Occupational hygiene is the science of anticipating, recognizing, assessing and controlling chemical, physical or biological agents before they adversely affect employees' health and safety.
- Chemical agents - gases, dusts, mists, fumes, vapours
- Physical agents - noise, radiation, vibration, extreme temperature
- Biological agents - moulds
While some signs of an occupational hygiene problem are immediately apparent – the dizzying smell of solvent vapours, a burning sensation from contact with a certain chemical, ringing in the ears after prolonged exposure to loud noise – common symptoms such as frequent headaches, eye/throat irritation and fatigue can also signal a health hazard. Left unchecked, overexposure to harmful agents can lead to more severe problems such as respiratory conditions, skin diseases and hearing loss.
Measuring workplace noise levels and workers’ noise exposure is an essential part of any hearing loss prevention program. Noise sources are identified, and the sound levels are measured and evaluated against applicable legislations. Recommendations are provided to address solutions to decrease noise exposure, including proper selection of hearing protectors to reduce the risk of occupational hearing loss.
WSPS can provide occupational hygiene services including airborne chemical, physical and biological agent exposure assessments, and indoor air quality exposure assessments. Services such as developing written programs such as a Respiratory Protection Program and Hearing Loss Prevention Program are also offered.
Hearing Loss Prevention Program Development
This service is to help organizations (provincial and federal) formalize their Hearing Loss Prevention Program (HLPP) and ensure it is customized for their application. Having an HLPP in place enables organization to enhance worker health, safety and well-being and optimize system performance to prevent and/or reduce the severity occupational and non-occupational noise induced hearing lost.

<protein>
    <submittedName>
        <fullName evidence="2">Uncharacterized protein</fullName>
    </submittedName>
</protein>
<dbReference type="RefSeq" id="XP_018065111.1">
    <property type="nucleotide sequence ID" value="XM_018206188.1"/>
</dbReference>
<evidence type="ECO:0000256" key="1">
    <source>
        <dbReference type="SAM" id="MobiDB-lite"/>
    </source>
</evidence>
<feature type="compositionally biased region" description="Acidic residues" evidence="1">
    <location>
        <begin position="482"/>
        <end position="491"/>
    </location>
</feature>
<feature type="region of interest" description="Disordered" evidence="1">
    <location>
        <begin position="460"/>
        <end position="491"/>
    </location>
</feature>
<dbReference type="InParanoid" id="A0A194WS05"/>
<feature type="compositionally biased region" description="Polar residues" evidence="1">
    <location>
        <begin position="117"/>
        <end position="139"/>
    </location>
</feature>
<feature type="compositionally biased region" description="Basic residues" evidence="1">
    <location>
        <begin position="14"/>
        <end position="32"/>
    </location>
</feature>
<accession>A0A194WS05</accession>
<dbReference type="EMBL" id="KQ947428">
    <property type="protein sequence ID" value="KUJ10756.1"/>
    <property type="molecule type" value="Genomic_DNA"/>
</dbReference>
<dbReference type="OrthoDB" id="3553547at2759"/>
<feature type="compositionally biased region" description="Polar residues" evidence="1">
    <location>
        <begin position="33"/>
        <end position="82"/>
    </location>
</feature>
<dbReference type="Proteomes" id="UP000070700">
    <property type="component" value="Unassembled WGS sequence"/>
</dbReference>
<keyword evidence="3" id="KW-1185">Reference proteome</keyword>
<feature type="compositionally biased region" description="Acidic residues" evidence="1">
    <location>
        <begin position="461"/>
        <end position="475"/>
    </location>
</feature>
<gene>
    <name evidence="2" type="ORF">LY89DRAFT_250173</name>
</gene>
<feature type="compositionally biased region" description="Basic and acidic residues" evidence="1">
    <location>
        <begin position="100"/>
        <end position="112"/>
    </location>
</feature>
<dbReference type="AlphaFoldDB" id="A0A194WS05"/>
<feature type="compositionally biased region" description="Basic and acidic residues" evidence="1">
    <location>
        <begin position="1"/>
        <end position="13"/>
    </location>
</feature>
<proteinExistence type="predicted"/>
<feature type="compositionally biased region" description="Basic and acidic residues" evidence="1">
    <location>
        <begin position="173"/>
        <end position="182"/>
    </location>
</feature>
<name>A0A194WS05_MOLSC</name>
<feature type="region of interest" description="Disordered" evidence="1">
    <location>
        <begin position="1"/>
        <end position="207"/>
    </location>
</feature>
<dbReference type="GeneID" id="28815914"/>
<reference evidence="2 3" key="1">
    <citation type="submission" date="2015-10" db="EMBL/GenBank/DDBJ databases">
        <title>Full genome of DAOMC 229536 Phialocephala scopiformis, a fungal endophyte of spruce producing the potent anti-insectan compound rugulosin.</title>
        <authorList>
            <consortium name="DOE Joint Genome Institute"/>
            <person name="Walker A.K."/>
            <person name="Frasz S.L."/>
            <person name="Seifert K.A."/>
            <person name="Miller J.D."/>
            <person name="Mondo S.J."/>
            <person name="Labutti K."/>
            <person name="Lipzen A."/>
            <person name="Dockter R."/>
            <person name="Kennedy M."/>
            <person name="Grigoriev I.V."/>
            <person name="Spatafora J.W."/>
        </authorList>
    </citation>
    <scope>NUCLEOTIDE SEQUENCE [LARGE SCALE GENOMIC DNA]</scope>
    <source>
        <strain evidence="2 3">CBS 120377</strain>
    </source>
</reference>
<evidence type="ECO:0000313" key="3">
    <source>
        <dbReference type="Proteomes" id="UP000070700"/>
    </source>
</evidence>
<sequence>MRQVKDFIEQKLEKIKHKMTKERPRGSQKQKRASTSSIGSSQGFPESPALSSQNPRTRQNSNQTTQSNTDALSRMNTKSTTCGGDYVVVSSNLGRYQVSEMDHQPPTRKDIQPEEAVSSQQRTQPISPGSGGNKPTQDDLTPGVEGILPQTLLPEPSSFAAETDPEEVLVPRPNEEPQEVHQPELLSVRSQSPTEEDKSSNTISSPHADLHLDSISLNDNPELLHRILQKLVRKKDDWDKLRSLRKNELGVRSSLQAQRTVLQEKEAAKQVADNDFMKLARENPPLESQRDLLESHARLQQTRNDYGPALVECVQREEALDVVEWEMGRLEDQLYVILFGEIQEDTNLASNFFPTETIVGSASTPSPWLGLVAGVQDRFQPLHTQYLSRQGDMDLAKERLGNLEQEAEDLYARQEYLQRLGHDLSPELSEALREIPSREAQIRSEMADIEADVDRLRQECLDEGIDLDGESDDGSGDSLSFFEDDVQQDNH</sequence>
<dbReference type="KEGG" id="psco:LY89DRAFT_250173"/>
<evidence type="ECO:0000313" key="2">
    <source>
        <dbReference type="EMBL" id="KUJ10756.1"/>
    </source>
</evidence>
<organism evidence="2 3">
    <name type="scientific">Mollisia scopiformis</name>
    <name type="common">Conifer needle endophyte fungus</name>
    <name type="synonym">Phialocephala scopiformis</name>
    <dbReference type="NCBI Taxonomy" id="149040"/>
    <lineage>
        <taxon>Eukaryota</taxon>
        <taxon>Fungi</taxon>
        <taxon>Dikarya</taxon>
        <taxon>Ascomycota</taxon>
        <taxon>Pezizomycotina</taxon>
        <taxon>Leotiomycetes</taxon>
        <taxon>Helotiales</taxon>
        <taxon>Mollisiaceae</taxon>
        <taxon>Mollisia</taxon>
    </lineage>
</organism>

Designated Substances Assessment and Control Program
According to Ontario Regulation 490/09, Designated Substances; workplaces that have select chemicals such as lead, benzene, crystalline silica and isocyanates, amongst others, may be required to have an assessment and control program completed.
The assessment should evaluate the exposure or likelihood of exposure to the designated substance. It should also be in writing and completed in consultation with the Joint Health and Safety Committee. If the assessment determines that a worker is exposed or likely to be exposed to the designated substance, then a control program needs to be developed.
Respirator Fit Testing
In accordance with good industry practice and CSA Standard Z94.4, Selection, Use and Care of Respirators, prior to wearing an air purifying respirator in a workplace, a worker needs to be trained on the selection, care, use and limitations. The fit testing should be a function of the workplace’s Respiratory Protection Program for workplaces where respirators are used to protect workers from inhaling an atmospheric hazard when engineering or administrative control measures are not practicable or adequate.
Betty joined WSPS in 2007, and has since experienced great satisfaction seeing the before-and-after results - the fewer accidents and lower costs - of effective health & safety training. Elizabeth (Betty) Lofthouse, BSc, Consultant